Not much hunting went on because there was no large game. However, the Taínos did hunt for birds, manatees, snakes, parrots, jutías (small rodents), iguanas, and waterfowl. Spears, described by Colón, as being made with a "fish tooth" or stingray spine, were often used as a hunting tool. No stone spears or arrow points have been found in the islands. The Taínos would hollow a calabash, cutting "eye holes" into it. They would wear the calabash on their head while submerged in rivers or in the ocean, and thus were able to catch birds by grabbing them by the legs. They would use hats covered with leaves to catch parrots, which were a delicacy. The men cooked on a barbacoa, in fact, this is where our modern barbecue comes from.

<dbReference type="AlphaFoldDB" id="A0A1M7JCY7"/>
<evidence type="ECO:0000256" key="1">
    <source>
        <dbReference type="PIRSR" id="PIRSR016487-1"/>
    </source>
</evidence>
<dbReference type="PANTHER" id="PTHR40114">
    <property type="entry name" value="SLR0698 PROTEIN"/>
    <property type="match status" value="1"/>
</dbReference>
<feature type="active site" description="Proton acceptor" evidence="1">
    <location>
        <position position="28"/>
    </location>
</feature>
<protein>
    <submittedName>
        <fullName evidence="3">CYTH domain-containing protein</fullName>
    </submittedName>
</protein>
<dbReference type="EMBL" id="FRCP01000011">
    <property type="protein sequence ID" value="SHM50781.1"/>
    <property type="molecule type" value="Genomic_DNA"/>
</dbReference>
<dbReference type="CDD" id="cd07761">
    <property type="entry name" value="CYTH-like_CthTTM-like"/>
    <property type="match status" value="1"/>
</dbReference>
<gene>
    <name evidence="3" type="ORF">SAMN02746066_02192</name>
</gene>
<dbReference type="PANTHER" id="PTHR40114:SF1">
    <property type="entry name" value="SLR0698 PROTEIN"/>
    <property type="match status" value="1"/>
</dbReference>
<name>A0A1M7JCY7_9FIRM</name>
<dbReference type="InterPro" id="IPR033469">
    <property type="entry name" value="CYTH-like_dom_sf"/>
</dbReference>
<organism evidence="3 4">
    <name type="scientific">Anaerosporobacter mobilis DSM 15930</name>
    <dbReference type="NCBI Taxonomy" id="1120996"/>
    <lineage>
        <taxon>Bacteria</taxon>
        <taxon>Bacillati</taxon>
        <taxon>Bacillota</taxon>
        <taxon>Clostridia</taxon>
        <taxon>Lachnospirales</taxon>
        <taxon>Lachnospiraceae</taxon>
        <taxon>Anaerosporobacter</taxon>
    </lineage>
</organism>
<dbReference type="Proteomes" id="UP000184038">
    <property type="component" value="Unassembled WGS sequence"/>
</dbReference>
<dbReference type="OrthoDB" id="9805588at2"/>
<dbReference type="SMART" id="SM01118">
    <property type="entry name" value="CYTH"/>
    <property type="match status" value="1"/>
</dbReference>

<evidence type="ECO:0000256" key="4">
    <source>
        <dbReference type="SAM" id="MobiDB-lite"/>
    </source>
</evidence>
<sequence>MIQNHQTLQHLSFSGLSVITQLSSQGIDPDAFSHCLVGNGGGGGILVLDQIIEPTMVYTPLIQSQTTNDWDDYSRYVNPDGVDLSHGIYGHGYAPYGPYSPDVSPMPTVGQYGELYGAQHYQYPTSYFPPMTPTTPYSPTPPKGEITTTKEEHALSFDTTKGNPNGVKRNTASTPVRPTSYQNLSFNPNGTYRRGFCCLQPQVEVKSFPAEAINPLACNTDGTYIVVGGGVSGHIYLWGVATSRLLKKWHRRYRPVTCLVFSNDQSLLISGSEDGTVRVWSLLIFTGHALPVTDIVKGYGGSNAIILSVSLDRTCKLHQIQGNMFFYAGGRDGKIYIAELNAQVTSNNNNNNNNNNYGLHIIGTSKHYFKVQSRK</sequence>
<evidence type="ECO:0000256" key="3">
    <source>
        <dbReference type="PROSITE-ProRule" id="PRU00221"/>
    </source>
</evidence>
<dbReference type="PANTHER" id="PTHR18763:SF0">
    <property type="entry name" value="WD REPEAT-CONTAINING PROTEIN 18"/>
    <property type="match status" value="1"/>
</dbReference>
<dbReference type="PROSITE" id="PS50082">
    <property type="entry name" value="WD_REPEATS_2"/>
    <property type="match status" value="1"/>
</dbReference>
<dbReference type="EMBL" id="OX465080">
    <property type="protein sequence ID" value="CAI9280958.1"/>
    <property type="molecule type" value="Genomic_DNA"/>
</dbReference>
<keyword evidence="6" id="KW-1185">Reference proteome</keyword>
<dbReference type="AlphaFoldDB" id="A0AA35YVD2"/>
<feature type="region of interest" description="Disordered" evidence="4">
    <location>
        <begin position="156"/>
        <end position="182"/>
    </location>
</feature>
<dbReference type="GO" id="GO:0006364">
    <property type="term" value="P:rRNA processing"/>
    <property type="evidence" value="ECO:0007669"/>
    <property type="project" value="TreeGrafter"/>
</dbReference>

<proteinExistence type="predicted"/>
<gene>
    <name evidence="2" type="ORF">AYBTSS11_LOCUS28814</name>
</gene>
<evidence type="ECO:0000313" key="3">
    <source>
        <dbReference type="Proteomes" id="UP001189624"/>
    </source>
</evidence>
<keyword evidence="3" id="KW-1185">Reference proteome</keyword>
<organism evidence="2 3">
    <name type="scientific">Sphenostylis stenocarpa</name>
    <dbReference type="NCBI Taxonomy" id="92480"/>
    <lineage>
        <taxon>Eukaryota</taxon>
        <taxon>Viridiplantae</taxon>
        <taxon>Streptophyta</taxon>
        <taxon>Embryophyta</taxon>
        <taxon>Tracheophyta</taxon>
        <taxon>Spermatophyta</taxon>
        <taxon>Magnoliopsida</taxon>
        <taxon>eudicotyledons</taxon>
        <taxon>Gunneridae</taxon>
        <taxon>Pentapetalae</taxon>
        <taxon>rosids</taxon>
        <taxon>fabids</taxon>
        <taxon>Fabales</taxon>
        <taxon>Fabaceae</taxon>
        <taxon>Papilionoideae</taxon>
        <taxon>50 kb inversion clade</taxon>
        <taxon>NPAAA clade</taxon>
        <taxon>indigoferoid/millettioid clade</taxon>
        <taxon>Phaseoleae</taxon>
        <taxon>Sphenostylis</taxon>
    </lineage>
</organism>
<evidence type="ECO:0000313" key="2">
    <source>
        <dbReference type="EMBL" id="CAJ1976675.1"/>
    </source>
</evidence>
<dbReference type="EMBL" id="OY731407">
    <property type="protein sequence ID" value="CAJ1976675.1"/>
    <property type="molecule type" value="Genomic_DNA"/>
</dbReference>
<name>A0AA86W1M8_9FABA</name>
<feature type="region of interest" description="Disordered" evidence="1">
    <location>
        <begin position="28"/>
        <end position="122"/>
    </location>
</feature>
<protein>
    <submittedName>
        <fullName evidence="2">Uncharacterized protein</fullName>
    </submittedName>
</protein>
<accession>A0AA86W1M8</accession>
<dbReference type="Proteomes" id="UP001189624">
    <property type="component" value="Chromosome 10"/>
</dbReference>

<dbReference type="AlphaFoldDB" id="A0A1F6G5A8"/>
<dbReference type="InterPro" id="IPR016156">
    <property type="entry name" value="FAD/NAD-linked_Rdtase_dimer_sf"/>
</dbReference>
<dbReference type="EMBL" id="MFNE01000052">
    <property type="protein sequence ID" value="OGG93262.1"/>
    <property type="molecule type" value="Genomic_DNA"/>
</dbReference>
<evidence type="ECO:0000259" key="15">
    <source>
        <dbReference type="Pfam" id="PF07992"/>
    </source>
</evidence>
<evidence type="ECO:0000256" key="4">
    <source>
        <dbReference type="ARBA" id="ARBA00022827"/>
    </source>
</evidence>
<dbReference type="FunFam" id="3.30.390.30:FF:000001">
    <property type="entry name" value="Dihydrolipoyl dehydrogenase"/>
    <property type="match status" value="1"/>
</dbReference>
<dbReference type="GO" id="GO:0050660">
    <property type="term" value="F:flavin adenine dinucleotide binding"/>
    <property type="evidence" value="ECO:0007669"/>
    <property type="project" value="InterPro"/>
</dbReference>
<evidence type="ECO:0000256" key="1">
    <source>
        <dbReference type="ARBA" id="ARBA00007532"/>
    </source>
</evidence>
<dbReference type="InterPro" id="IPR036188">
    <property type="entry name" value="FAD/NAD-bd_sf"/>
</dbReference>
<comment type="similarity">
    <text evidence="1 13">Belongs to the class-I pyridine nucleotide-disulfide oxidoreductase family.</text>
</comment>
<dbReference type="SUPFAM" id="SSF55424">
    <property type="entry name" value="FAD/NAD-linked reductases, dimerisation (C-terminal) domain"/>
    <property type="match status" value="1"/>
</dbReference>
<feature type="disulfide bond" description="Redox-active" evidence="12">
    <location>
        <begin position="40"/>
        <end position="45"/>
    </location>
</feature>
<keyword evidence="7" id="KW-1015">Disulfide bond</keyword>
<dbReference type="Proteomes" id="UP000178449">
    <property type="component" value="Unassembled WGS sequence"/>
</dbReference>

An interesting fact is that the pilón was first used by the Taíno Indians. Historians such as Fray Iñigo Abbad and Fernández de Oviedo mention having seen the Indians use giant size vases to mash different things. The ancient pilones were much like the pilones of today - the same shape but quite rustic and waist high. Taínos would place one foot on the base to prevent it from tipping over when hit with the giant macetas. Taínos used large hollowed out tree trunks to form waist-tall pilones. The hole was generally approximately 25 inches in diameter, but frequently varied in size. Some were small hand-held pilones, but they were still larger than the ones we use today. Since the Taínos used them, pilones were found in all the Caribbean Islands. The hole for the pilón was burned out and carved using simple rustic tools. Giant macetas were carved out of trees also. The final product depended on the talents of the carver. Some were very rustic, but most were just plain and practical. Some were well-finished, smooth, and shiny on the outside; some were pieces of art with elaborate carvings. Taínos used the pilón and maceta to mash corn, spices, medicinal herbs and other things. Ingredients to make body paint were also processed in a pilón.